On October 12, the Ninth Circuit issued a decision, reversing the dismissal of a lawsuit on the grounds that the Telephone Consumer Protection Act (TCPA) does not extend to unwanted business texts. In Chennette v. Porch.com, the Ninth Circuit held TCPA statutory protections extend not only to individuals, but also to business entities.
The litigation involved claims that the defendants violated the TCPA by using an automatic telephone dialing system to send 7,527 text messages to plaintiff home improvement contractors with purported client leads. Fifteen of the 51 plaintiffs had registered their numbers with the national do-not-call registry.
The defendants moved to dismiss, contending, among other things, that the plaintiffs lacked statutory standing because the TCPA protects only individuals from unwanted calls. The Idaho district court judge agreed.
The Ninth Circuit rejected this argument, noting that 47 U.S.C. § 227(b) provides that a “person or entity” may recover money damages or obtain injunctive relief under the statute. “Using a plain language analysis and reading the statutory language in context, we conclude that under the most natural reading of the term, ‘entity’ includes a business. Section 227(b) thus covers calls to the cell phones of businesses as well as individuals.”
The defendants next argued that those 15 plaintiffs who subscribed to the do-not-call registry and who brought additional claims under Section 227(c) do not qualify for its protection as they used their cell phones for both business and personal purposes, and the implementing regulations apply only to “residential” telephone subscribers. The court noted that in response to a 2003 petition, the Federal Communications Commission (FCC) declined to explicitly exempt calls made to “home-based businesses” from protection, but instead said it would “review such calls as they are brought to our attention to determine whether or not the call was made to a residential subscriber.” Based on this FCC guidance and district court findings around the country, the Ninth Circuit held that cellphones on the registry are presumptively residential phones and can still be considered residential when used for both personal and business purposes.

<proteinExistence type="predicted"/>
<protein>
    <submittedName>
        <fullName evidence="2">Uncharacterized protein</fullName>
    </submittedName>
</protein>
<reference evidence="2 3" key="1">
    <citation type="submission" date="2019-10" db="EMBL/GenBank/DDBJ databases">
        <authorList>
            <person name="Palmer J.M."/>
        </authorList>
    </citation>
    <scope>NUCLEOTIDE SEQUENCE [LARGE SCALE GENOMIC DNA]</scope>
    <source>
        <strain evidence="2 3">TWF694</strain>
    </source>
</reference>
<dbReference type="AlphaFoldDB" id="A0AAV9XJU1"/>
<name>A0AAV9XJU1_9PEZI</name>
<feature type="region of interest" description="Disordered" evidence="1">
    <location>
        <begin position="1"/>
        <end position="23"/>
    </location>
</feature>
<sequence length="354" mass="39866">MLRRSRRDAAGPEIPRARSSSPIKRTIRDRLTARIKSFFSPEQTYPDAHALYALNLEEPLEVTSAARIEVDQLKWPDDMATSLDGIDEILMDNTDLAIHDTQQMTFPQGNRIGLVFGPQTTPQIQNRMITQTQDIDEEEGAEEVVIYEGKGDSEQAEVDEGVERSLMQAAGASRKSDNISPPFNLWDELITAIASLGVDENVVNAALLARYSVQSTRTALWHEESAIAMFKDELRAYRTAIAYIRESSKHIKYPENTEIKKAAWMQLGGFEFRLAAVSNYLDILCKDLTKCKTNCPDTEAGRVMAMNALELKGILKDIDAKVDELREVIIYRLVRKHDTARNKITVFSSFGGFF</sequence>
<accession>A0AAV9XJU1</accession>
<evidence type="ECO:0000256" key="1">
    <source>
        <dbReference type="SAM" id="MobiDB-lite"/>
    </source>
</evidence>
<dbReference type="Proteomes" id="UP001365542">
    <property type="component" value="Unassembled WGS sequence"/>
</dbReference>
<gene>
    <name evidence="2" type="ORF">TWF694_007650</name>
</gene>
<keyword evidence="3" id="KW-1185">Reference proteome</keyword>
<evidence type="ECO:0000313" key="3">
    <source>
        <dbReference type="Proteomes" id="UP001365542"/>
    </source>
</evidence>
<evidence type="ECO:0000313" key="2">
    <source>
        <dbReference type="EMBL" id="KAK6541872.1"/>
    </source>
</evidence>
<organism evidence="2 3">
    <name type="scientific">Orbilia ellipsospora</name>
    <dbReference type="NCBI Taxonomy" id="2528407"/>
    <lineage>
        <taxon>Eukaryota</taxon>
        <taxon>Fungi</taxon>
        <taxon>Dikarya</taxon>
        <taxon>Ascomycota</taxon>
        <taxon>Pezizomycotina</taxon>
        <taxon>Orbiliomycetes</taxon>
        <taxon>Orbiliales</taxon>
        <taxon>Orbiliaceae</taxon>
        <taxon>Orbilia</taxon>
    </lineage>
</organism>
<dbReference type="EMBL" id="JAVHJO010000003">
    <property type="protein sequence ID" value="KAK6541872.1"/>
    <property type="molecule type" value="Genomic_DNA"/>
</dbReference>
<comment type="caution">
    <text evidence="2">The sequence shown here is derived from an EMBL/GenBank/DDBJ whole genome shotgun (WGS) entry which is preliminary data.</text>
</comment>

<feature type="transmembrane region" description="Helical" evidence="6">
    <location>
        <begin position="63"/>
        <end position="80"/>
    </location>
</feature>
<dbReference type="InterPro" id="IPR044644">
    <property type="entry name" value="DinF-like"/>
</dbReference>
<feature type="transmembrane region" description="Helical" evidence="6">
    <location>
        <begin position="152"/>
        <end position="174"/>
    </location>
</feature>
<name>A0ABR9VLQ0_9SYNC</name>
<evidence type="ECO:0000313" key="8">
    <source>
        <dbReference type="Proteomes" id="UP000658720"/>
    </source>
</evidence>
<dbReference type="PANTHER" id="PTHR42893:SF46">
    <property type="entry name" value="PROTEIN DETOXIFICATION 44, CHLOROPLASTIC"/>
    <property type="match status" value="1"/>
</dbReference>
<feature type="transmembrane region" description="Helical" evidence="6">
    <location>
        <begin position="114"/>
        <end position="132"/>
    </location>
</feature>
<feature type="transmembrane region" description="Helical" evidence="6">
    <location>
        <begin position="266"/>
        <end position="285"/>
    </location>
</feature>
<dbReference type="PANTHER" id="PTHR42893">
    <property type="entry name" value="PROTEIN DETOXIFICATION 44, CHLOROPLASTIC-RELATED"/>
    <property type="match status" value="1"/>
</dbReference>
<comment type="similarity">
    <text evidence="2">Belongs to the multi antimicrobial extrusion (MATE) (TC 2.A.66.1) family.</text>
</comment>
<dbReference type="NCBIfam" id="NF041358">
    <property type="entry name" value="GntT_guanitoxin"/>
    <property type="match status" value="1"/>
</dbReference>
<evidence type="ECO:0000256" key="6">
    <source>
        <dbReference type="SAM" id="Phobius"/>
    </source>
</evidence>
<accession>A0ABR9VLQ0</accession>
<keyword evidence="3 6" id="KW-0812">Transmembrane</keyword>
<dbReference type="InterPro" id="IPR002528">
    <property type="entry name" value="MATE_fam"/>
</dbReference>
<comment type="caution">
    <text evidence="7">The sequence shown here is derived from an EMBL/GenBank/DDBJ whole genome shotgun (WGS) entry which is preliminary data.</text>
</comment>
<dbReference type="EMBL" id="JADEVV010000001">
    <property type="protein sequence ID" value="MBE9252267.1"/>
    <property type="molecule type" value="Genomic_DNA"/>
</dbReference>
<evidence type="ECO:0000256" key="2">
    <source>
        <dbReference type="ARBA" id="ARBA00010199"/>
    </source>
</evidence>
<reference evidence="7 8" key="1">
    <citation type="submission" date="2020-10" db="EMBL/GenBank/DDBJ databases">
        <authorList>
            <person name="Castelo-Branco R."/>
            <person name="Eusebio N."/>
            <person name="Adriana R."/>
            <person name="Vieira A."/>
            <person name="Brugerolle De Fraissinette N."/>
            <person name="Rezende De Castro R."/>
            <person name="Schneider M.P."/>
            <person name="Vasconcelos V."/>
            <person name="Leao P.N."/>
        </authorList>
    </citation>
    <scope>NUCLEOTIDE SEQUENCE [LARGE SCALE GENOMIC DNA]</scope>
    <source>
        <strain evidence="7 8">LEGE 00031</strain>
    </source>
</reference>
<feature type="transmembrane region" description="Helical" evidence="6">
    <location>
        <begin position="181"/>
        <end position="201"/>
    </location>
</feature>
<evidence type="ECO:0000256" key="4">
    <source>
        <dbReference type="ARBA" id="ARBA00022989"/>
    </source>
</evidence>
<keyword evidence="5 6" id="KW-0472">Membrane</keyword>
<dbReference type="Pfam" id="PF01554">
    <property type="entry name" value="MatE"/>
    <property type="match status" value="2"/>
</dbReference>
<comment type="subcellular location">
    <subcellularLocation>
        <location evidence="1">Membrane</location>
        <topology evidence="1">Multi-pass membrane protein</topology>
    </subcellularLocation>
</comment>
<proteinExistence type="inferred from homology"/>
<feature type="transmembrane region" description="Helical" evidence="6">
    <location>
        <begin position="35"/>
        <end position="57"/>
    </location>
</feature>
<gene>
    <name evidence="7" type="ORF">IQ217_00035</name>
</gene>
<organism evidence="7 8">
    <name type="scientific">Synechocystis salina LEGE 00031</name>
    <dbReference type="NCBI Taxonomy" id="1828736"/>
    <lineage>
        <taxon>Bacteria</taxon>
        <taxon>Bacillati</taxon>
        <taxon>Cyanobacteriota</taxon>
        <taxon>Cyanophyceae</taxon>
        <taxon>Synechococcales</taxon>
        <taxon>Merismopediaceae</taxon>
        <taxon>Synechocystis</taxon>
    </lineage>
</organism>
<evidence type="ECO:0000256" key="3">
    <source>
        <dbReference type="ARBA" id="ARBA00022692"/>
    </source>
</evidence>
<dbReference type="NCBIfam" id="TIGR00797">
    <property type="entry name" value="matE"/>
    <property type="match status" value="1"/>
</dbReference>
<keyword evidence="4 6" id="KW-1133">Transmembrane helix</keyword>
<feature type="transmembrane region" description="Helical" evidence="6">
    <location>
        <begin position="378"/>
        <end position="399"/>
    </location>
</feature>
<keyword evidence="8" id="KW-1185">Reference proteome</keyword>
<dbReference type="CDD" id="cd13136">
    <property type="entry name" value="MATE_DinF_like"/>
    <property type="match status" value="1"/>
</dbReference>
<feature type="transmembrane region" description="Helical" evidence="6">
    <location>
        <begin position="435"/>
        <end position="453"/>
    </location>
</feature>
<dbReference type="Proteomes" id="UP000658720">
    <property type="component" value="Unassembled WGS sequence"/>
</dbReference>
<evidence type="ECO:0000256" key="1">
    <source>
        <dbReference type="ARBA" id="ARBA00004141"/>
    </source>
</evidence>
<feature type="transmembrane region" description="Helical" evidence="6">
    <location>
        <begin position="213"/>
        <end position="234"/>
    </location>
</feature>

The court said that the FCC has yet to clarify when a mixed-use phone ceases to become a residential phone and becomes a business phone, so the defendants could overcome the presumption that the disputed phones are residential later in the litigation by showing after discovery “that plaintiffs use their cell phones to such an extent and in such a manner that the presumption is rebutted.” The court elaborated that in determining whether the presumption has been rebutted, it would look at (1) how plaintiffs hold their phone numbers out to the public; (2) whether plaintiffs’ phones are registered with the telephone company as residential or business lines; (3) how much plaintiffs use their phones for business or employment; (4) who pays for the phone bills; and (5) other factors bearing on how a reasonable observer would view the phone line.
The majority additionally stated that the FCC “is free in future regulations or orders to interpret § 227(c) differently. If the FCC does so, we will of course defer to its interpretation, provided that the interpretation is consistent with a reasonable understanding of the statutory language.”
This opinion serves as an important reminder that business-related texts can still run afoul of the TCPA. Troutman Pepper will continue to monitor developments in TCPA litigation.